Atul’s Song A Day- A choice collection of Hindi Film & Non-Film Songs

Garjat barsat bheejat aailo

Posted on: November 20, 2012


This article is written by Shekhar Gupta, a fellow enthusiast of Hindi movie music and a regular contributor to this blog.

The Shammi-Arjun starrer Malhaar (1951), which was conceived by S.K.Pal and directed by Harish, was first of the two films produced under the banner of Darling Films by singer Mukesh (the other being “Anuraag” in 1956). It had a young and largely inexperienced cast and crew, for many of whom it was their debut vehicle. The film was a showpiece of technical brilliance, especially the taut and precise editing by S. Prabhakar and deft cinematography by M. Rajaram, considering the equipment available to him in that era.

However, pièce de résistance of the film was its music score, with the Lata-Mukesh iconic evergreen duet Bade armaanon se rakkha hai balam as its centre-piece. Composer Roshan, the late grandfather of the present-day actor Hrithik Roshan, had made his debut just a year earlier in Bawre Nain (1950). Those who made debut in Malhaar included the lead pair of Shammi and Arjun – the former was to enjoy a long innings in Bollywood, mainly in side roles, but the latter with his wooden facial expressions and somewhat theatrical dialogue delivery never got any more lead role save in Daaku Ki Ladki (1954), nor perhaps even side-roles. Beset with similar deficiency, the other debutant lead-actor Moti Sagar (father of latter-day singer Preeti Sagar of the “My heart is beating” fame in Julie (1975), however, went on to do side-roles in at least six more movies.

Roshan, ably supported by debutant lyricists Shyamlal “Indeevar” and Kaif-Irfani – who penned sheer poetry in their maiden movie – truly arrived with his all-gems score, and Lataji and Mukesh immortalized them with their vocals – eight of which have already posted on this blog:

Bade armaanon se rakkha hai balam, Dil tujhe diyaa thaa rakhne ko , Hota rahaa yoon hi agar anjaam wafaa ka , Ik baar agar tu kah de , Kahaan ho tum zaraa aawaaz do , Koi to sune mere gham ka fasaana, Muhabbat ki kismat banaane se pehle and Taaraa toote duniyaa dekhe .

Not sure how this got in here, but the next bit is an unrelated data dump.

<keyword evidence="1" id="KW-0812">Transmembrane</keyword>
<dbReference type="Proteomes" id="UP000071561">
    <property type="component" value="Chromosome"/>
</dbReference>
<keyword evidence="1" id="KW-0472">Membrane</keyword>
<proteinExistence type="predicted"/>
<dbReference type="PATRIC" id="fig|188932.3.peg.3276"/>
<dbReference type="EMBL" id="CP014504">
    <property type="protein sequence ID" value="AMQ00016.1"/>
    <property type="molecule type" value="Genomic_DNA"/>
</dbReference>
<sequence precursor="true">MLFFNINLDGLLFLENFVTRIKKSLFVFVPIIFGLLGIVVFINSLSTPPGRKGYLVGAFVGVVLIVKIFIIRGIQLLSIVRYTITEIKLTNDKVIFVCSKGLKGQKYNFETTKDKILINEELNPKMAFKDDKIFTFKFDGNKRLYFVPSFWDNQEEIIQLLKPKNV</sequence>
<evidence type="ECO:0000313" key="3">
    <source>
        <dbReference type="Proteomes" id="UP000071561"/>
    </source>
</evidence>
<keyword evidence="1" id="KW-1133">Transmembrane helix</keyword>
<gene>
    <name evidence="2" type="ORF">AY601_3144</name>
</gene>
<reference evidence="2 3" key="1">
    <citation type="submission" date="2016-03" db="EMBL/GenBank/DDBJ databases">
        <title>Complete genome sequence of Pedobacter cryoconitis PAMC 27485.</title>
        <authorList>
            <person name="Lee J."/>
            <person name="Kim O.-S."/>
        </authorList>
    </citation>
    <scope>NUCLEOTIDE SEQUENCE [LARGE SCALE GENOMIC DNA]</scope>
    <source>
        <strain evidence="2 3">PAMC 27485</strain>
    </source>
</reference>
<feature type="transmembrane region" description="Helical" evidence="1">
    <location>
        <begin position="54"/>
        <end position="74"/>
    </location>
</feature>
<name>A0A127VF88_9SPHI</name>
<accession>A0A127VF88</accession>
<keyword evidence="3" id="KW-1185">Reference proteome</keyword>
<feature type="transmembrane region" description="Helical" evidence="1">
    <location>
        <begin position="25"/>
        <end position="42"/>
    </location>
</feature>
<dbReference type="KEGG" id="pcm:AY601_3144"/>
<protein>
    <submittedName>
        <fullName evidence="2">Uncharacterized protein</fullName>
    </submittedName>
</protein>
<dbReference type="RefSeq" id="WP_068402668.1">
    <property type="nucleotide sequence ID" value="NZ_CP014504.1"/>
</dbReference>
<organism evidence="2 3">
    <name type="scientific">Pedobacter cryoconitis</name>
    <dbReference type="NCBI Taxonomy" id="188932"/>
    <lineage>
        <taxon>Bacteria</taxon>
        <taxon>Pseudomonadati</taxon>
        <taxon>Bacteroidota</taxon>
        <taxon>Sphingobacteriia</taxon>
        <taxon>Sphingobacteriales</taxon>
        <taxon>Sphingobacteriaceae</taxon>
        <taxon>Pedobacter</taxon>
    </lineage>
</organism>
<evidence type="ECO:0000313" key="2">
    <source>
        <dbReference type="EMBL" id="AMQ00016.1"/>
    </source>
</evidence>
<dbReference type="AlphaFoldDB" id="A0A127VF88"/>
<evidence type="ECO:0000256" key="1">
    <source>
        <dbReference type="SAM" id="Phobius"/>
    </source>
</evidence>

My big favourite from this all-gems music score is its classical opening score, Garjat barsat bheejat aaiilo – a traditional Gaud-Malhar bandish in teen-taal adopted from its traditional lyrics by Indeevar, and adorned by her vocals by the Sur-Sarswati Lataji, then still in her first years atop the Mount Everest of Bollywood singing which she was to make her abode. By the way, this is the same bandish that Roshan was to use nine years later in another much-acclaimed Suman Kalyanpur-Kamal Barot opening score Garjat barsat saawan aayo re in Barsaat Ki Raat (1960) – which too is already on this blog.

Movie connoisseurs may read more on this almost-forgotten movie, including on its story, in a 29 March 2012 article in The Hindu here.

Video clip:

Audio clip:

Song-Garjat barsat bheejat aailo (Malhaar)(1951) Singer-Lata, Lyrics-Indeewar, MD-Roshan

Lyrics

aaaaaaa
aaaaa aaaa aaaa
aaaaadanaa
dana-naa aaaa aaaa
aaaaa
garjat barsat bheejat aailo
garjat barsat bheejat aailo
tumhre milan ko apne prem piharva
lo garva lagaay
garjat barsat bheejat aailo
garjat barsat bheejat aailo
tumhre milan ko apne prem piharva
lo garva lagaay
garjat barsat bheejat aailo
garjat

jo lo ham tum ik dhing rahilo
jo lo ham tum ik dhing rahilo
to lo rahilo hiyaraa samaan
to lo rahilo hiyaraa samaan
saawan aailo laal chunariya
saawan aailo laal chunariya
de ho rangaay
garjat barsat bheejat aailo
garjat barsat bheejat aailo
o o o

15 Responses to "Garjat barsat bheejat aailo"

Indeed, Shekharji, now that you mention it, I realise that the songs of Malhar were really exceptional. What a beautiful song, and repeated with such effect in Barsaat ki Raat.

Maybe it is the recording that makes Lata’s voice sound different.